Monday, May 4, 2009

Java assignment expression

Java has an assignment expression, not just an assignment statement. This is one of the things it inherited from C. Java's assignment expression is more restricted than C's, but it still can be a bit scary. Consider the following:

boolean b = false;
if (b = true)
System.out.println("B is true.");

This code will print

B is true.

which may surprise you, if you didn't look closely, because you probably understood that the almost identical bit of code:

boolean b = false;
if (b == true)
System.out.println("B is true.");

will print nothing.

Java's "if" statement only accepts boolean-valued expressions in its test, which means that some of the worst types of accidental mistakes from C will not occur in Java; the following code will not compile:

int i = 2;
if (i = 3)
System.out.println("I is 3.");

However, other rather frightening bits of Java code are legal, and do compile, and require a fair bit of thought to understand. Consider these snippets from the Java Language Specification itself:

int i = 2;
int j = (i=3) * i;
int a = 9;
a += (a = 3);
int b = 9;
b = b + (b = 3);

This code prints 9, 12, and 12. But it takes a fair amount of thought to understand why, and therefore many people abhor the assignment expression, and wish that Java had only included an assignment statement. I'm generally sympathetic to this view; I certainly don't enjoy code like the above, and would never write such code myself (and would probably re-write such code if I came upon it while maintaining a system).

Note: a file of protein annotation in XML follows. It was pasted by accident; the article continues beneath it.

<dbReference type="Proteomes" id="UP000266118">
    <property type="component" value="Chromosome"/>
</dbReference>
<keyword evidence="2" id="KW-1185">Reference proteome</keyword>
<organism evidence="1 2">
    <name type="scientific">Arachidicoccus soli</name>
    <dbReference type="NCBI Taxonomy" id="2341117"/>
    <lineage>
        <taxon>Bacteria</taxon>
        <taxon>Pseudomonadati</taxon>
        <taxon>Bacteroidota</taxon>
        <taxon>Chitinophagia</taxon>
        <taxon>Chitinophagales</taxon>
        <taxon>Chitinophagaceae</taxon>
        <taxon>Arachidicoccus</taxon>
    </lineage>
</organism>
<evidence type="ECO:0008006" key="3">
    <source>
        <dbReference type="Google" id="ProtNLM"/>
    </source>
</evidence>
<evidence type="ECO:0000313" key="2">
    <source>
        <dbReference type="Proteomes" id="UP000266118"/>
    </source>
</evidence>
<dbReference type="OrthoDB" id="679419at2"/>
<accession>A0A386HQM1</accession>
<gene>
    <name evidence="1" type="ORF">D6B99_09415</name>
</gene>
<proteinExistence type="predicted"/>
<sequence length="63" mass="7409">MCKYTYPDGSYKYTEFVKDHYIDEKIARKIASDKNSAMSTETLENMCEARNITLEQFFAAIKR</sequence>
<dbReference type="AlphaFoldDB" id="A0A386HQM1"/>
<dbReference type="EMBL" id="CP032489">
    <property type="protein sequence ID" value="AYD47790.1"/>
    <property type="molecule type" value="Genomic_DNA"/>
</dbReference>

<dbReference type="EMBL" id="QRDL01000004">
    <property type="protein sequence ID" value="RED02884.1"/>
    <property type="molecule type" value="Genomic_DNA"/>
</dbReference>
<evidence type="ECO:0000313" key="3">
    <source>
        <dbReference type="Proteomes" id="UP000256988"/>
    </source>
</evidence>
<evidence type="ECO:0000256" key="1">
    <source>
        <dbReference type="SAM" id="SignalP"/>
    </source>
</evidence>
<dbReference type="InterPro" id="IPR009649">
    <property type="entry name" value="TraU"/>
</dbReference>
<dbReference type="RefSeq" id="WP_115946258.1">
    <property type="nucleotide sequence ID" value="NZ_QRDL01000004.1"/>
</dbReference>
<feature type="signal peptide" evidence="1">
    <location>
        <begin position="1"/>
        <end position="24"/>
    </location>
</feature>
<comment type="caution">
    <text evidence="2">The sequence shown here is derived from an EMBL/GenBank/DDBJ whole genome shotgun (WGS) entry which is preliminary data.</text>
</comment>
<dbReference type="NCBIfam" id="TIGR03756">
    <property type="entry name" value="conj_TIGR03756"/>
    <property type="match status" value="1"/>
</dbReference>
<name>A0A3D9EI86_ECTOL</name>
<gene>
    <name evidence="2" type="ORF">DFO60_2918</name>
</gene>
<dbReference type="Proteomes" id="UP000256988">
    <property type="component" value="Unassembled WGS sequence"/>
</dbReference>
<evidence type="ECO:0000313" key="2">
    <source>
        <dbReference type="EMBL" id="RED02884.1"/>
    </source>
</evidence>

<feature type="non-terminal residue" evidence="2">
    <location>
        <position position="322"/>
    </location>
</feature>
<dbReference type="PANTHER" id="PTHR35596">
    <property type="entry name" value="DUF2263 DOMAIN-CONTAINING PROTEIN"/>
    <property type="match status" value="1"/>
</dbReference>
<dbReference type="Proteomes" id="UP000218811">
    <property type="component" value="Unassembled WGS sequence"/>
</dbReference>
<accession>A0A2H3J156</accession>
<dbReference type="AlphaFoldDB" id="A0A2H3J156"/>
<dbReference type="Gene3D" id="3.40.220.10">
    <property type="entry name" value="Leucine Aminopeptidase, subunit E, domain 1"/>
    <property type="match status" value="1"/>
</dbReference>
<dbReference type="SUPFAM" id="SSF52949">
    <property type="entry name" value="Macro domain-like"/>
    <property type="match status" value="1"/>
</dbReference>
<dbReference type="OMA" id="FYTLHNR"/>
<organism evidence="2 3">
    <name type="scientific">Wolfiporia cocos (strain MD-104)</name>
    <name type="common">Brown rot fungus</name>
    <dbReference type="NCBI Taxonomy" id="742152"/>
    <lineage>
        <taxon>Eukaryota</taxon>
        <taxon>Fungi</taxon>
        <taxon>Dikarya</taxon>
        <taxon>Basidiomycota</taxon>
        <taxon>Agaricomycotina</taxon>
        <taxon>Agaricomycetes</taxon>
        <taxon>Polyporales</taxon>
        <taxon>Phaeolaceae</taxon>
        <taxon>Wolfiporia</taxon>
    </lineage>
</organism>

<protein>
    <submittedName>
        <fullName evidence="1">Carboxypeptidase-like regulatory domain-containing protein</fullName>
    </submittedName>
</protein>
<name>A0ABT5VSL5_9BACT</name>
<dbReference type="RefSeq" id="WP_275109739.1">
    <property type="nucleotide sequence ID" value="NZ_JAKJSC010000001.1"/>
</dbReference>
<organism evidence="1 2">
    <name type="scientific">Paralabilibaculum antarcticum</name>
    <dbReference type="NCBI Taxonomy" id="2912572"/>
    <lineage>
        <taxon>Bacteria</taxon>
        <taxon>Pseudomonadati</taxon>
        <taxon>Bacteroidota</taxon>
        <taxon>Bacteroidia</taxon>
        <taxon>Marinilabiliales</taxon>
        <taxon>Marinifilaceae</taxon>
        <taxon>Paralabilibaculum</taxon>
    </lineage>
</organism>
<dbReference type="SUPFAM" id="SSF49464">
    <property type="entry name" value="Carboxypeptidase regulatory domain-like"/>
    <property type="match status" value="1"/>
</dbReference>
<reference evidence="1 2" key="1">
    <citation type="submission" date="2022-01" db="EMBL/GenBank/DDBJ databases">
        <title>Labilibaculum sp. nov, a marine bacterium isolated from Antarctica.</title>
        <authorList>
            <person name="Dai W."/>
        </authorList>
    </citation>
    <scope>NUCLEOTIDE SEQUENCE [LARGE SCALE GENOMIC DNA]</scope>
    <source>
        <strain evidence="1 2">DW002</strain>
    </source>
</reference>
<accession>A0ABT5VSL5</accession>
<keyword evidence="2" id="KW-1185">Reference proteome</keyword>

However, consider this example, from Derby's

public SQLInteger(Integer obj) {
if (isnull = (obj == null))
value = obj.intValue();

I think this is actually quite clean, and appealing. Let's break it down:
  1. Check the passed-in argument, "obj", to see if it is null or not, and save the answer in the member field "isnull".
  2. If "obj" was in fact null, do nothing more.
  3. Otherwise, "obj" was not null, so call the intValue() method on it, and save the result in the member field "value".
The use of the assignment expression is clear, the code is simple and direct, and I approve of the style. I think this shows that there is room for good uses of the assignment expression after all.

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